The Pools by Bethan Roberts –
Serpent’s Tail Publishing – ISBN – 9781846686511
281 Pages – £7.99
The Pools looks at the death of Robert, a 15 year old boy, and the repercussions that the event has on people involved with the boy’s life. The novel is set in a small town in Middle England, in the Mid 1980’s, where nothing seems to happen. The teenagers seem to suffer from terminal boredom, and when not at school talk about nothing in particular.
The characters of the parents are well drawn, and the fact that the courtship of Robert’s parents, Kathryn and Howard shows something of their lives together. Howard’s father died when he was young, and he spends much of his adult life looking out for and after his Mother, whilst Kathryn is a young widow.
Howard works at the local Power Station, whilst Kathryn is a Librarian, and their quiet domestic life of work, home, and the garden, which is Howard’s pride and joy, is bought into sharp relief by the arrival of their Son.
The book follows the life of the three, but it also includes Joanna, who becomes another narrator for the story. She is a friend of Roberts, who works Saturday’s in the local shop. Her domestic situation is in total contrast to Robert’s. Her Parents have split up, she rarely sees her Father, and she does not much care for her Mother’s new partner, Simon, he tries to tutor her in the ways of Literature and Poetry.
Joanna narrates Simon’s life when he is at school, and she develops a crush on her, even though his close friendships with other boys, and talent for art indicate to her that he may well not be interested.
The emerging sexuality of Robert is a topic that Howard, in his somewhat repressed way is uncomfortable in dealing with, which puts a distance between Father and Son. The closeness of their early relationship, Howard’s recollection of the first bike he bought for his son, and his remembrance of the Minnie Mouse bell, or the day that they spent at the Tank Museum, bonding over the weapons of war, is shown in direct contrast to the distant relationship, and distinct lack of understanding between the two at the end of the book.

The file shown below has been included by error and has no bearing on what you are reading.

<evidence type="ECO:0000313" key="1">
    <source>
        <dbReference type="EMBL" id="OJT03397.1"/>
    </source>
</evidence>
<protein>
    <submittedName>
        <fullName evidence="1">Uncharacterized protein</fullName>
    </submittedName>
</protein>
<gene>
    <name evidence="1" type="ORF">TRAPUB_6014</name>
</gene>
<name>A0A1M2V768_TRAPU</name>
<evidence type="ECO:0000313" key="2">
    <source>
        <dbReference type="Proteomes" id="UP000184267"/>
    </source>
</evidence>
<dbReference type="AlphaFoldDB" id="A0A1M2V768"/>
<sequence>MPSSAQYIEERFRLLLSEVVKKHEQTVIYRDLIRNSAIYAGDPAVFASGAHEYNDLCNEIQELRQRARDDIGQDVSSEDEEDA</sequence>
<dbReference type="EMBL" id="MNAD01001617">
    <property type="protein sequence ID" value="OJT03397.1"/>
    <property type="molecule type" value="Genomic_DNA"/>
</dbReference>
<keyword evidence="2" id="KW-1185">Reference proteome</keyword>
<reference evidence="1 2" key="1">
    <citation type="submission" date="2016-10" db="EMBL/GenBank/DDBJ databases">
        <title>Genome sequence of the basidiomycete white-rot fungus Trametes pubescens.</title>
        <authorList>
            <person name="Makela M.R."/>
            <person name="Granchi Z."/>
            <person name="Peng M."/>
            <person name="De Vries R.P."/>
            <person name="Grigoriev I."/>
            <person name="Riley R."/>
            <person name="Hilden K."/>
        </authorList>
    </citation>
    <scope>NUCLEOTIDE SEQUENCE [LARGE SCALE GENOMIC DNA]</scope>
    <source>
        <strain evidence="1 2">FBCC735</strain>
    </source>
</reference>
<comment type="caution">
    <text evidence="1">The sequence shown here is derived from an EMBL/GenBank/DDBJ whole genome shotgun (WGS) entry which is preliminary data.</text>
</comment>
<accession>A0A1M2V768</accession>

The tragic and early death of Robert, by either drowning, or being stabbed by Shane, another boy who’s development was effected by a Car Accident is sign-posted from the prologue of the book, which shows Kathryn unable and unwilling to move, whilst Robert prepares her for their Son’s funeral.
At nearly three hundred pages, the book is not a short read, but the fact that the novel is chopped into small chapters, with each chapter narrated by either Joanna, or Howard, it helps to push the narrative thrust of the book along.
There are no unnecessary chapters or moments within the book as a whole, although the awkwardness of teenage life, and parents struggling with the changes that those teenage years brings is very well drawn through the whole of the book.
Howard cannot understand the leanings that his son is developing, but as their only child Kathryn feels it is important to encourage the artistic talents of their son, which leads to him changing schools, and meeting Joanna. The dichotomy of Howard’s way of wanting to bring up Robert, and his wives more bohemian way shows the times that the two were bought up. They were both children of the 1960’s, but with different outlooks and character imprints from that time. As well as the novel, there is also a revealing story about how the book came to be written, and this helps to explain some of the choices in the authorial voices within the story, and it also says how even though she has had her novel published, she still has to struggle as much as anyone else to get the next one finished, which is reassuring news for anyone sitting at a computer, hammering out words, hoping that one day they may make sense to someone else.